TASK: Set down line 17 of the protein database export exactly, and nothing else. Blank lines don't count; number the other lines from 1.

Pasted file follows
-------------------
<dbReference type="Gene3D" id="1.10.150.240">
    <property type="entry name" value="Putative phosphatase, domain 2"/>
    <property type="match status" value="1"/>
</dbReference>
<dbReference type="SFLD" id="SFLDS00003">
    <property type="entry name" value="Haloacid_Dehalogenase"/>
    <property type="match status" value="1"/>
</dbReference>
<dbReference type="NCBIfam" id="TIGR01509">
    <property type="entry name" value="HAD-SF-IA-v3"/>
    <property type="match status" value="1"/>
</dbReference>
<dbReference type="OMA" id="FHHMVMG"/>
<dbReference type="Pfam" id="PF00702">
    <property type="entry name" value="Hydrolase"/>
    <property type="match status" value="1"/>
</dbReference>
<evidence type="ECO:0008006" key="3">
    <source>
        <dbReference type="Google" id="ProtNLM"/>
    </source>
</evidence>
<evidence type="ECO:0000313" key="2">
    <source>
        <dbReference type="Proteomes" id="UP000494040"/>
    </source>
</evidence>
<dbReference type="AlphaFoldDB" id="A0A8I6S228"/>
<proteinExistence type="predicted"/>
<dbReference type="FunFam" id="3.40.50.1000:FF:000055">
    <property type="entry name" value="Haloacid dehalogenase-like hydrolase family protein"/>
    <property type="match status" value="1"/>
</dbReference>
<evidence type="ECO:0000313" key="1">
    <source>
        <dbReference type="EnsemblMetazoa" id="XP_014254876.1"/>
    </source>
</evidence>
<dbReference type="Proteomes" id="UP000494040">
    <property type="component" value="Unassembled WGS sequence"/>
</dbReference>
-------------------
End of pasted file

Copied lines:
</dbReference>